Small, impoverished Tajikistan, which suffered a disastrous civil war in the 1990s, now faces a potentially destabilizing return of thousands of its migrant workers from Russia in the wake of the COVID-19 crisis, as well as a worsening human rights record. Although as part of the settlement of the civil war, Tajikistan became the only country in the region with a registered Islamic political party, the government banned the party in 2015 and jailed many of its members on allegations of ties to terrorism. Countering terrorism has been used as a justification for repressive policies that restrict religious freedom, media freedom, and the space for civil society and human rights activists to function. In 2016, President Rahmon’s rubber-stamp parliament approved legislation allowing him to run for unlimited terms in office. The OSCE established the OSCE mission to Tajikistan in 1993; its mandate has been updated three times, and it is now called the OSCE Programme Office in Dushanbe. The OSCE had observed Tajikistan’s national elections since 2000 and found them not to be conducted in accordance with international standards; in 2020, the OSCE decided not to conduct a full observation of the parliamentary elections as previous recommended changes had not been implemented and the level of respect for fundamental freedoms had declined further.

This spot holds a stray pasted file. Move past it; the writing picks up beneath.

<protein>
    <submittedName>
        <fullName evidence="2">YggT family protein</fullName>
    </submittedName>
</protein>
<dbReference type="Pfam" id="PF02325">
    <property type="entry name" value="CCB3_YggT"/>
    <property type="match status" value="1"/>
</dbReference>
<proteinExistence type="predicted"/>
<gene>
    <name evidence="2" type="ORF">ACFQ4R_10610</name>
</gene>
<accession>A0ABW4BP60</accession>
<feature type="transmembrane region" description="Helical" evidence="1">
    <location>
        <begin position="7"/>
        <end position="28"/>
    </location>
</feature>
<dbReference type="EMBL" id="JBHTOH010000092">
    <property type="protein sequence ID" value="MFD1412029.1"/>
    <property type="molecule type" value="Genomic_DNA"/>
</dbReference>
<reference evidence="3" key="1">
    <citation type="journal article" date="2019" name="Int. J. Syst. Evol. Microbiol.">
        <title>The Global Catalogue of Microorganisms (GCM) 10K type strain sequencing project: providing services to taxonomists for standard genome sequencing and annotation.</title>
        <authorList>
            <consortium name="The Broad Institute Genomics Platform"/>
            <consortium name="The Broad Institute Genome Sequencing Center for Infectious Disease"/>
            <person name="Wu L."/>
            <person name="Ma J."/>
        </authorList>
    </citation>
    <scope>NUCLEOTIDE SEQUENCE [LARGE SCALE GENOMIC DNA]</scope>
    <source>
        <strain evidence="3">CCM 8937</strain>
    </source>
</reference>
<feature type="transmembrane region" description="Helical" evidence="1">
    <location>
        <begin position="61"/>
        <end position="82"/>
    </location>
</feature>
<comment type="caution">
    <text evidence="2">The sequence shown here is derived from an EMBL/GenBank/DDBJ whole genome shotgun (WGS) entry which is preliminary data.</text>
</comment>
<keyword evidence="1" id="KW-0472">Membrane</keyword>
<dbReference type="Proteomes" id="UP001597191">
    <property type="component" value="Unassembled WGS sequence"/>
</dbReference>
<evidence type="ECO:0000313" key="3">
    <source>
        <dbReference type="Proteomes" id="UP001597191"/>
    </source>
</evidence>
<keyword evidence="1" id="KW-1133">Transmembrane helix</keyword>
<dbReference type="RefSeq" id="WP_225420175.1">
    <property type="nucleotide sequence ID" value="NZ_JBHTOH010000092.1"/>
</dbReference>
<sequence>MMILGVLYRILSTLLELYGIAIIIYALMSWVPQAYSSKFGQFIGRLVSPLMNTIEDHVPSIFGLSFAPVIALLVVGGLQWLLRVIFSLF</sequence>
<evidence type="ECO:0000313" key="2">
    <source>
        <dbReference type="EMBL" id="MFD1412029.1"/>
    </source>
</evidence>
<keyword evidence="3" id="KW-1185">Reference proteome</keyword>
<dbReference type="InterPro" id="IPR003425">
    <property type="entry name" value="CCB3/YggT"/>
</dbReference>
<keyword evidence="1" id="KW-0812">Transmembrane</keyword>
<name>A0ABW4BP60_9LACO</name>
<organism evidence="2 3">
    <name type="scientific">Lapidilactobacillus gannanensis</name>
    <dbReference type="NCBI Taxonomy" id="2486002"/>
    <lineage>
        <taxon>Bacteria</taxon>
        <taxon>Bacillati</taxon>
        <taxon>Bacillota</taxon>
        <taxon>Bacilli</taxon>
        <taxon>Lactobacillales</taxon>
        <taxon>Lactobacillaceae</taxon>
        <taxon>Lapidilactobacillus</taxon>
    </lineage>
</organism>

The Helsinki Commission has closely followed developments in Tajikistan since its independence in 1991, and has held hearings on Tajikistan’s democratic development as well as on regional issues that affect it.
Staff Contact: Janice Helwig, senior policy advisor